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Cause for celebration: ‘Jeeves and the Wedding Bells’

Jeeves and the Wedding Bells
A Wagner

Jeeves and the Wedding Bells: An Homage to P.G. Wodehouse by Sebastian Faulks


You don’t have to be an Anglophile to love Jeeves and Bertie Wooster, as Sebastian Faulks well knows. The best-selling author of “Birdsong” and “Charlotte Gray” has turned his considerable talents to a literary homage to P.G. Wodehouse. The result is the wonderful “Jeeves and the Wedding Bells,” which was written with the approval of the Wodehouse estate.

In his Author’s Note, Faulks writes:

This book is intended as a tribute – from me, and on behalf of any others who don’t think it falls too lamentably short of the mark – to P.G. Wodehouse: a thank you for all the pleasure his work has given. . . .Wodehouse’s prose is a glorious thing; and there’s the rub. I didn’t want to write too close an imitation of that distinctive music for fear of sounding flat or sharp. Nor did I want to drift into parody. What I therefore tried to do was give people who haven’t read the Jeeves books a sense of what they sound like; while for those who know them well I tried to provide a nostalgic variation. . .

It’s a “brighter world” that he conjures up in “Jeeves and the Wedding Bells.” Fresh from a trip to Cannes, Bertie Wooster finds himself in the country home of Sir Henry Hackwood – not as a guest, but Jeeves’ personal gentleman.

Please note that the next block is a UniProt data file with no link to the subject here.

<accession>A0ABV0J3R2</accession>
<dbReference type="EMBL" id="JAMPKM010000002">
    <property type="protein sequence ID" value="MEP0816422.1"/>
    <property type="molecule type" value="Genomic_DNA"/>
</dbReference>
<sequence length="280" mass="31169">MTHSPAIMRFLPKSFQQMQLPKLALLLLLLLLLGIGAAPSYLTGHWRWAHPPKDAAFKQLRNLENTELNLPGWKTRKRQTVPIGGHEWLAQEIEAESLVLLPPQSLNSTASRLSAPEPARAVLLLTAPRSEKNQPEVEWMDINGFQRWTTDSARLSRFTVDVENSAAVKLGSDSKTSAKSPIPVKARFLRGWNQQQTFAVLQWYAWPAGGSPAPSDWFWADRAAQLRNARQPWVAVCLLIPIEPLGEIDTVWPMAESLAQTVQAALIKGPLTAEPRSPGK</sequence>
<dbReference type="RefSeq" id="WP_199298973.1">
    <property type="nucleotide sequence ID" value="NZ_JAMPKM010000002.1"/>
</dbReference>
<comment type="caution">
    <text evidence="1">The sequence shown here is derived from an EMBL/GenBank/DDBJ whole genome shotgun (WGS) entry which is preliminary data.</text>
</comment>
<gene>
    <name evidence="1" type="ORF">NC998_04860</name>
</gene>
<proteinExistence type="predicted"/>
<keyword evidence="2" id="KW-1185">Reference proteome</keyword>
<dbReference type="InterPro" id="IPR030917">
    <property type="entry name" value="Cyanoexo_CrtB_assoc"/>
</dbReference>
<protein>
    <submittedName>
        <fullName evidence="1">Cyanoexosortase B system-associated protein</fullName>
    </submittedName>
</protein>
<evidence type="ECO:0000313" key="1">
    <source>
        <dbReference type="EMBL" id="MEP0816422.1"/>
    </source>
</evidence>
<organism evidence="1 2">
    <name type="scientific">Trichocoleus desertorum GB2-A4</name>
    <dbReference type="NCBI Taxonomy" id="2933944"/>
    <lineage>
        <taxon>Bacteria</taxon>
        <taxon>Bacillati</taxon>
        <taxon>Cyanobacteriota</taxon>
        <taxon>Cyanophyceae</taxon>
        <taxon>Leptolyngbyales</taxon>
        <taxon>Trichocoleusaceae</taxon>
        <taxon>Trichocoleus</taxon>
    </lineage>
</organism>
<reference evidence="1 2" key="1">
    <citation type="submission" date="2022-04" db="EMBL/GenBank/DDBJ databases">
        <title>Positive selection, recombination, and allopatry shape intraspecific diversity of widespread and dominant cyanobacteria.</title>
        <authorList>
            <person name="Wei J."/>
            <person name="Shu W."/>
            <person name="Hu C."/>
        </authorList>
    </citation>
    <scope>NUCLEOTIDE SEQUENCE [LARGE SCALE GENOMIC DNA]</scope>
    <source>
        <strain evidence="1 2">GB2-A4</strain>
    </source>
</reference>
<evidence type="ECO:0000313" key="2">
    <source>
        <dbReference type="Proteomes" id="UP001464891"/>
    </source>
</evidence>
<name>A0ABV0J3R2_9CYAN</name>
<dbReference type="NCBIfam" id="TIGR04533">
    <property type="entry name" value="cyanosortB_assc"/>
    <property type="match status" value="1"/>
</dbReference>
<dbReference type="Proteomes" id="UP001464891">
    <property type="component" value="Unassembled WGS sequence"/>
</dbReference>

But hold on a minute. I see I’ve done it again: set off like the electric hare at the local dog track while the paying customers have only the foggiest idea of what’s going on. Steady on, Wooster, they’re saying: no prize for finishing first. What’s this buttling business, and why the assumed names? Are we at some fancy-dress ball? Put us in the picture, pray, murky though it be. . .

What’s it all about? In a word: love. The object of Bertie’s affections, one Georgiana Meadowes, is Sir Henry’s ward and is unfortunately betrothed to the wealthy writer of dreadful travelogues, while Bertie’s old chum Peregrine “Woody” Beeching is desperate to regain the heart of Sir Henry’s own daughter Amelia.

When Jeeves and Bertie rush to the rescue in this delightful homage, chaos – accompanied by a Wodehouse-inspired dose of hilarity – ensues. While Bertie, as usual, thinks that he is in charge of the situation, Jeeves of course prevails in the end, slyly leading Bertie to the happiest of endings.

Faulks has succeeded in capturing the tone and cadence and humor of Wodehouse’s wonderful prose:

I shall never forget the face that met mine through the glass. At first I thought I had seen a ghost, or revenant. The skin was ghastly white; the hairstyle owed plenty to the quills upon a fretful porpentine. The overall expression was that of a gorgon or Medusa. For what seemed an hour I stood transfixed; but it probably took no more than second for the Wooster brain, relaxed as it was by the liquid contents of Sir Henry’s ottoman, to register that the apparition was Dame Judith Puxley, readied for the night in thick cold cream and curling papers.

Acting of their own accord, the lower limbs whisked me away without demur and up the fire escape.

“Who’s there?” the old vixen called.

It is an unexpected pleasure to catch up with Jeeves and Bertie. Faulks has done P.G.Wodehouse proud.

“Jeeves and the Wedding Bells” is available at and your favorite New York bookstores.

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